Chinese New Year celebrated at UPJ

Andy Hsiao Chung, Managing Editor

The annual Chinese New Year’s program was held Friday in the Cambria Room to celebrate the year of the horse.

This year, the Chinese Students and Scholars Association teamed up with Pitt-Johnstown Real World Interest Groups, who provided partial funds for food and one performance number.

Association President Cao Jun-tian considered the Friday event to be a success.

“We definitely have a lot more people this year,” he said. “It is good to see we have a lot more Americans participating.”

He also said working with the Real World Interest Groups helped diversify the event, which made this year’s program more of an interaction between cultures.

“Last year, it was just (Chinese students) doing our own thing.”

Several former UPJ Chinese students, who had transferred to Pitt-Oakland, returned to either perform or visit.

“All my friends are here, and I was (at UPJ) for two years,” said Chen Hua-dong, a finance student whom the Chinese students call Dong-Ge.

“Coming back to see everyone is always fun, which I do often.”

Chen performed a Chinese rap song. He also sang during last year’s event.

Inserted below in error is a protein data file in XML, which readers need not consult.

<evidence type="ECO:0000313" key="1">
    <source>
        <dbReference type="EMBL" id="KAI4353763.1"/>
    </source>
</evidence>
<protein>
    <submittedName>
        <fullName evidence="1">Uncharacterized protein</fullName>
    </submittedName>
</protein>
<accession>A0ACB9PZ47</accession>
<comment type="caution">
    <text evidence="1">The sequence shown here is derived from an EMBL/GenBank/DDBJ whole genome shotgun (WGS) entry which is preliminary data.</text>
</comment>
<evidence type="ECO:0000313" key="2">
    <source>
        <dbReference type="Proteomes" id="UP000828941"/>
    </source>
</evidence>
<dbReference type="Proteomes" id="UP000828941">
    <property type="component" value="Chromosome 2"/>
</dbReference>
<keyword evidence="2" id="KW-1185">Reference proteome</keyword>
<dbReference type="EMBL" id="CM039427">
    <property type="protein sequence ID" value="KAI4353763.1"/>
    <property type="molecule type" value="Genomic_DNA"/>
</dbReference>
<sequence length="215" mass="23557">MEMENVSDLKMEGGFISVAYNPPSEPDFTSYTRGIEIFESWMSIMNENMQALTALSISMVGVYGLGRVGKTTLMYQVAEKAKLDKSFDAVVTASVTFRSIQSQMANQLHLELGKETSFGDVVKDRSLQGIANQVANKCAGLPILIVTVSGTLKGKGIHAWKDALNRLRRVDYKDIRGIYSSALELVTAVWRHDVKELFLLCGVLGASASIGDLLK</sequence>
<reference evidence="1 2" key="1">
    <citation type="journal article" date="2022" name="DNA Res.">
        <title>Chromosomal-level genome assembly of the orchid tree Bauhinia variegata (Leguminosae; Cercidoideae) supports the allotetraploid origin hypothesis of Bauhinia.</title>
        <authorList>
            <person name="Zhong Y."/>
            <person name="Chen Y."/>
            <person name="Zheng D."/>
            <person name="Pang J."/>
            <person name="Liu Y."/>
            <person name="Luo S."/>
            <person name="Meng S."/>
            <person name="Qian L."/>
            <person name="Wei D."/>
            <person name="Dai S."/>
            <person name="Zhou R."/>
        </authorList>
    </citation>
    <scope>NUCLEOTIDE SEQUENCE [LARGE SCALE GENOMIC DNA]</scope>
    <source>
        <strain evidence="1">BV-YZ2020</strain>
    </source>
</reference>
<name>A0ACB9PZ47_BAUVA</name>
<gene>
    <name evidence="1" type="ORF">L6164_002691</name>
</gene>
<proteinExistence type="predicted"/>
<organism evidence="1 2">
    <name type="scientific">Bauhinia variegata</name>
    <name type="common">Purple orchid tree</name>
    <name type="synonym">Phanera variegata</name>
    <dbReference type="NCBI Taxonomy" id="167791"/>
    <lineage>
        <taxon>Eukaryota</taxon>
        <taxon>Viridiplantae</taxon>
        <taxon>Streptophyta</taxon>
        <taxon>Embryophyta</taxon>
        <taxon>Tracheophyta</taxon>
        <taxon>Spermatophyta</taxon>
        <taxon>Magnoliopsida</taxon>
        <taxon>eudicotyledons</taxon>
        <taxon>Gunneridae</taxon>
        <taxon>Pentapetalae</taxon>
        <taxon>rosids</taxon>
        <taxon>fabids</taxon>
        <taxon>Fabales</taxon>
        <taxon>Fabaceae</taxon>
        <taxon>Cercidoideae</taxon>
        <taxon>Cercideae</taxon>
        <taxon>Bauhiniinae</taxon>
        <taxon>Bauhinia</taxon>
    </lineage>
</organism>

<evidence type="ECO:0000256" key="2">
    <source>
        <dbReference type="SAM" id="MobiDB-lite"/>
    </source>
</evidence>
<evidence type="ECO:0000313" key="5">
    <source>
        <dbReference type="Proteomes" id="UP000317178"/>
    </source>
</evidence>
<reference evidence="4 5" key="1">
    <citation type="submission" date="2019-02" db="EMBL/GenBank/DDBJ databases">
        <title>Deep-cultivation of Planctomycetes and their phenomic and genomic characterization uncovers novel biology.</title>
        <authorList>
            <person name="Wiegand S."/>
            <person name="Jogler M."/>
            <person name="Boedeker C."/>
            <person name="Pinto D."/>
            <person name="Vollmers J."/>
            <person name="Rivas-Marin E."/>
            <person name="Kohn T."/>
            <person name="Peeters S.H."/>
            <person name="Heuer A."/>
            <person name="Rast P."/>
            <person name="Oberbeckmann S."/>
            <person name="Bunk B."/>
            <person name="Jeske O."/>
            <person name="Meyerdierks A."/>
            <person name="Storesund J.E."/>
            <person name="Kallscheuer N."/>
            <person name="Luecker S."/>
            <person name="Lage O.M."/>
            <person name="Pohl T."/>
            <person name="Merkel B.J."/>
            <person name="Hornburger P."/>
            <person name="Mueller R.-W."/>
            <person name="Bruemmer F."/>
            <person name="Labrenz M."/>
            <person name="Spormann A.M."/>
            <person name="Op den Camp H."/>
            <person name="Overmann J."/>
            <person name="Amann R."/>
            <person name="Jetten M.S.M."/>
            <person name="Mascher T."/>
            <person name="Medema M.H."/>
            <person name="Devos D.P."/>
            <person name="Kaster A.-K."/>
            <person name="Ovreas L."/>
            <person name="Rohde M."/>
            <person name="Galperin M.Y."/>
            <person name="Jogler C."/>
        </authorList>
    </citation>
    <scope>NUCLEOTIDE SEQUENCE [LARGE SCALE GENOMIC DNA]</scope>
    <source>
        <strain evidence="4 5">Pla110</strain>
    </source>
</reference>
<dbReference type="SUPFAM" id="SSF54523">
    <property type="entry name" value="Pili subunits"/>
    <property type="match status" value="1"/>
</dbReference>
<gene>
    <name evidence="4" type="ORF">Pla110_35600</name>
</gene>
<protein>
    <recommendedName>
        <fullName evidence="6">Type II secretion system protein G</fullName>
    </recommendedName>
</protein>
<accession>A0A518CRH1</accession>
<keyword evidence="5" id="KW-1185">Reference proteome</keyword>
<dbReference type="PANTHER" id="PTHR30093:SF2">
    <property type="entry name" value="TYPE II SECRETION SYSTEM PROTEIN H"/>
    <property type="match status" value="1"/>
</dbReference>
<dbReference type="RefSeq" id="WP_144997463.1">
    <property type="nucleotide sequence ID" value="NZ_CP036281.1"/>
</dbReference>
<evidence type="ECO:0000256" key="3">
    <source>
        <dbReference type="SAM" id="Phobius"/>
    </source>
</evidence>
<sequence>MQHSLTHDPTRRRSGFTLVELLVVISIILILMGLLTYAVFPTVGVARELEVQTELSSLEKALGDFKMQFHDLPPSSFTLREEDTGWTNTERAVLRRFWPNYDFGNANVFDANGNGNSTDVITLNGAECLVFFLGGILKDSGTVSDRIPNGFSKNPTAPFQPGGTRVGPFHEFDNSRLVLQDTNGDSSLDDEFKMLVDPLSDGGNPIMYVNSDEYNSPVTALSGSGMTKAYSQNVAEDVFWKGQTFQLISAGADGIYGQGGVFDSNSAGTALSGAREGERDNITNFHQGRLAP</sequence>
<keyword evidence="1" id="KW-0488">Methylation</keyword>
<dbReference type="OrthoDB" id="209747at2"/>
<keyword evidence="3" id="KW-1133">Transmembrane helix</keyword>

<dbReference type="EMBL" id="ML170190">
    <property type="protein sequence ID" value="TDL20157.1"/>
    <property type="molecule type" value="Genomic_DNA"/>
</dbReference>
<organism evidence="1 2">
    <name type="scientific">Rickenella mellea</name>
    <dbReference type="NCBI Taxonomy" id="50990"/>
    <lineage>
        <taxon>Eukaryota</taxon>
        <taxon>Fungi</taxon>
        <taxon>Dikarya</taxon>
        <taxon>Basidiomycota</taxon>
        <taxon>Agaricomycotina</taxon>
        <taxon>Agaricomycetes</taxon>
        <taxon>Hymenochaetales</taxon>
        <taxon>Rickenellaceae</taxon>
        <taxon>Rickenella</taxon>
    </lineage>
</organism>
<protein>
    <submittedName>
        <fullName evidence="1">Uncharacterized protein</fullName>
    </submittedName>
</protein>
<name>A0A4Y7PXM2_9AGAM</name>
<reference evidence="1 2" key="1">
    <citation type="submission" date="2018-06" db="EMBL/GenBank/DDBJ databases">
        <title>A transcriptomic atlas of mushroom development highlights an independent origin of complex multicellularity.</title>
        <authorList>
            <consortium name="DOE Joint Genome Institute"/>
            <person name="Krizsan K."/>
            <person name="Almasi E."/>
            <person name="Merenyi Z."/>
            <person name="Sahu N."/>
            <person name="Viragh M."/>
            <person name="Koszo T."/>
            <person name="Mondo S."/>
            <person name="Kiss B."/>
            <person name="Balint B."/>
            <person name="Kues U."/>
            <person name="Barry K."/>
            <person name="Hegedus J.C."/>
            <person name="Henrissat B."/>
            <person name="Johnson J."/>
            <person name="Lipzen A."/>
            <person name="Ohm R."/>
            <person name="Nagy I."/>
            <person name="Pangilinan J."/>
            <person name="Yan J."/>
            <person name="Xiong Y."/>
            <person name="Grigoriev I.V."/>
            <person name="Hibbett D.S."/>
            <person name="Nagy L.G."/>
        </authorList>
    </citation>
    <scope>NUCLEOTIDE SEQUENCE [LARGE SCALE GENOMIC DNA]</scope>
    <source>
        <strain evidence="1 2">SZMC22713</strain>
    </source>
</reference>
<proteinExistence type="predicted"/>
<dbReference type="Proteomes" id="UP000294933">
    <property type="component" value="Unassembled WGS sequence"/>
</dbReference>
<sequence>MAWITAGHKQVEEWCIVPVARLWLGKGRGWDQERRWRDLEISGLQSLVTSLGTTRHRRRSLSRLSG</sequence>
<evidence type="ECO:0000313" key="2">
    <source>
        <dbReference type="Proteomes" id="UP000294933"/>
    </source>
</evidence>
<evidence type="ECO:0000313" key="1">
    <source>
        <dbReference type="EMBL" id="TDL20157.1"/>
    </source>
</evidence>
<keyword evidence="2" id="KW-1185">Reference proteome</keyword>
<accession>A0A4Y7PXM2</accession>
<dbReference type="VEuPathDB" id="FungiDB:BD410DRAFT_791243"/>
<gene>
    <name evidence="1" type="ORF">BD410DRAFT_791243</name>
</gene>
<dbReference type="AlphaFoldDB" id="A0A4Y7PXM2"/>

Cao said he felt touched to see everyone come back, that they had not forgotten them.

Junior finance student Jimmy Huo, who is an Acacia fraternity brother, said he was glad to see Dong-Ge and everyone else who had transferred to return for the New Year’s event.

“I visit them at Pittsburgh sometimes,” said Huo, “But it’s definitely nice to have everyone back together.

“It makes me happy to see that we’re so united, and that these friends haven’t forgotten us, amid the many newer friends they had made in Pittsburgh.

“I guess I know what my new year’s resolution is,” he laughed. “I wish I could get to Oakland this semester, too.”

Huo also said he enjoyed this year’s event more than the previous year’s.

“There were more people and more programs. It is nice to see so many American students have taken an interest toward our culture.”

After Friday’s success, association members hope to hold more events that involve Chinese festivals and cultures.

Cao, who has held the club’s presidency for two years, said he wishes there will be more Chinese students coming to UPJ next year, then joining the club.

He also wished the club could continue working with different groups on campus and receive more funding from the student government.

“With how much we got last year, we could host only about two, three events a year. I am hoping we could get more money this year,” he said.